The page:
42. The process of claim 41 wherein the step of impregnating said attached impregnated foam pattern and coated stuccoed face pattern with additional ceramic slurry includes the steps of dipping said attached foam pattern and face pattern into a ceramic slurry dipcoat, draining excess slurry from said attached foam pattern and face pattern, drying said attached foam pattern and face pattern, redipping said attached foam pattern and face pattern into said ceramic slurry dipcoat, draining excess slurry from said attached foam pattern and face pattern without squeezing, and drying said attached foam pattern and face pattern; and the step of impregnating said ceramic substrate with additional ceramic slurry includes the steps of dipping said ceramic substrate into said ceramic slurry dipcoat, draining excess slurry from said ceramic substrate, and drying said ceramic substrate.
43. The method of claim 41 wherein said ceramic slurry dipcoat has a composition of between 1% and 20% silica by weight (dry basis) and between 99% and 80% alumina by weight (dry basis), a viscosity of between 5 and 20 seconds, and a film weight of between 1.0 and 8.0 grams per standard six inch square plate.
44. The method of claim 41 wherein the step of impregnating said attached impregnated foam pattern and coated, stuccoed face pattern with additional ceramic slurry includes the step of dipping said attached foam pattern and face pattern into a ceramic slurry prewet and a ceramic slurry dipcoat, and the step of impregnating said ceramic substrate with additional ceramic slurry includes the step of dipping said ceramic substrate into said ceramic slurry prewet.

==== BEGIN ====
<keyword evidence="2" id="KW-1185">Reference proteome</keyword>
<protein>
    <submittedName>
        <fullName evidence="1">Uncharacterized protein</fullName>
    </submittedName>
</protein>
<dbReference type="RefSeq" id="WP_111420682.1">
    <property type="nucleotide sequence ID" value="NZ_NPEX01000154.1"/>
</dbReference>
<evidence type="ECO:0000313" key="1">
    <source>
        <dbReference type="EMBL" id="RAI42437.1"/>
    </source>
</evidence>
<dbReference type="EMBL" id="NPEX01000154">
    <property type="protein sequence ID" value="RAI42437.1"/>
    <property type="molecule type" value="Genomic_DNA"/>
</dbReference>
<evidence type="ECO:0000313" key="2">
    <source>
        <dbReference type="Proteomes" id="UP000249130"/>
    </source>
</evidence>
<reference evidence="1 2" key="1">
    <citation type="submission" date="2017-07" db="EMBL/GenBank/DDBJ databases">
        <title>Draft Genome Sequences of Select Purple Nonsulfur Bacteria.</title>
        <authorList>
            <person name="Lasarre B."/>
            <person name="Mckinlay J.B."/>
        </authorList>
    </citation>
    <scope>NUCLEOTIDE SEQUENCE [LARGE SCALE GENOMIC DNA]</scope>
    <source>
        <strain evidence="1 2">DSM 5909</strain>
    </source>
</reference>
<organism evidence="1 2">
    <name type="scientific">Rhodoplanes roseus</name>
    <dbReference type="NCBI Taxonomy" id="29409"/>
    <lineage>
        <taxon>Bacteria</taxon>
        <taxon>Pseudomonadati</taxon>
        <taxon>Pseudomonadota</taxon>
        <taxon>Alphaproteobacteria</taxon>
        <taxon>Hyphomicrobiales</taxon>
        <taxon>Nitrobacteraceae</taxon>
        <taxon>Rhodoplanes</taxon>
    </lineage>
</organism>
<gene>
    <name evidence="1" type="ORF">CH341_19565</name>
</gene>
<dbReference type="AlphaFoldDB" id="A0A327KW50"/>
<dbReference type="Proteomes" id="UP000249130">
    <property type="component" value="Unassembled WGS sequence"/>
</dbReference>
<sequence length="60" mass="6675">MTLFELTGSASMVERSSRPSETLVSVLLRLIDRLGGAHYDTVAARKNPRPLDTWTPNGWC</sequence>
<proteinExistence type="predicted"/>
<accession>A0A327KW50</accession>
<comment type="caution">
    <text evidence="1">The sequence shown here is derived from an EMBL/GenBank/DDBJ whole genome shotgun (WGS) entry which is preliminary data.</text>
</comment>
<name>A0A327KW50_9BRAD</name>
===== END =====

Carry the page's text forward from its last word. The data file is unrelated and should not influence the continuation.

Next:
45. The method of claim 44 wherein said ceramic slurry dipcoat has a composition of between 1% and 20% silica by weight (dry basis) and between 99% and 80% alumina by weight (dry basis), a viscosity of between 5 and 60 seconds, and a film weight of between 1.0 and 8.0 grams per standard six inch square plate, and said ceramic slurry prewet has a composition of between 1% and 30% silica by weight (dry basis) and between 99% and 70% alumina by weight (dry basis), and a viscosity of between 1 and 25 seconds.
46. The method of claim 44 wherein said ceramic slurry dipcoat has a composition of between 1% and 20% colloidal silica solids by weight (dry basis) and between 99% and 80% fused silica solids by weight (dry basis), a viscosity of between 10 and 80 seconds, and a film weight of between 1 and 14 grams per standard six inch square plate, and said ceramic slurry prewet has a composition of between 1% and 30% colloidal silica solids by weight (dry basis) and between 99% and 70% fused silica solids by weight (dry basis), and a viscosity of between 1 and 25 seconds.
47. The process of claim 41 wherein the step of impregnating said ceramic substrate with additional ceramic slurry includes the steps of dipping said ceramic slurry into a post-bur-out ceramic slurry dipcoat, draining excess slurry from said ceramic substrate, and drying said ceramic substrate, said post-burn-out ceramic slurry dipcoat comprising zirconia and having a viscosity of between 1 and 20 seconds.
48. The process of claim 41 wherein the step of impregnating said ceramic substrate with additional ceramic slurry includes the steps of dipping said ceramic slurry into a post-burn-out ceramic slurry dipcoat, draining excess slurry from said ceramic substrate, and drying said ceramic substrate, said post-burn-out ceramic slurry dipcoat comprising alumina and having a viscosity of between 1 and 20 seconds.
49. Insulating refractory lining for large metal melting furnaces and ladles suitable for use with molten metal in general and molten superalloys in particular comprising ceramic porous bodies made by the process of claim 41.
50. Insulating refractory lining for large metal melting furnaces and ladles suitable for use with molten metals in general and molten superalloys in particular comprising ceramic porous bodies made by the process of claim 43.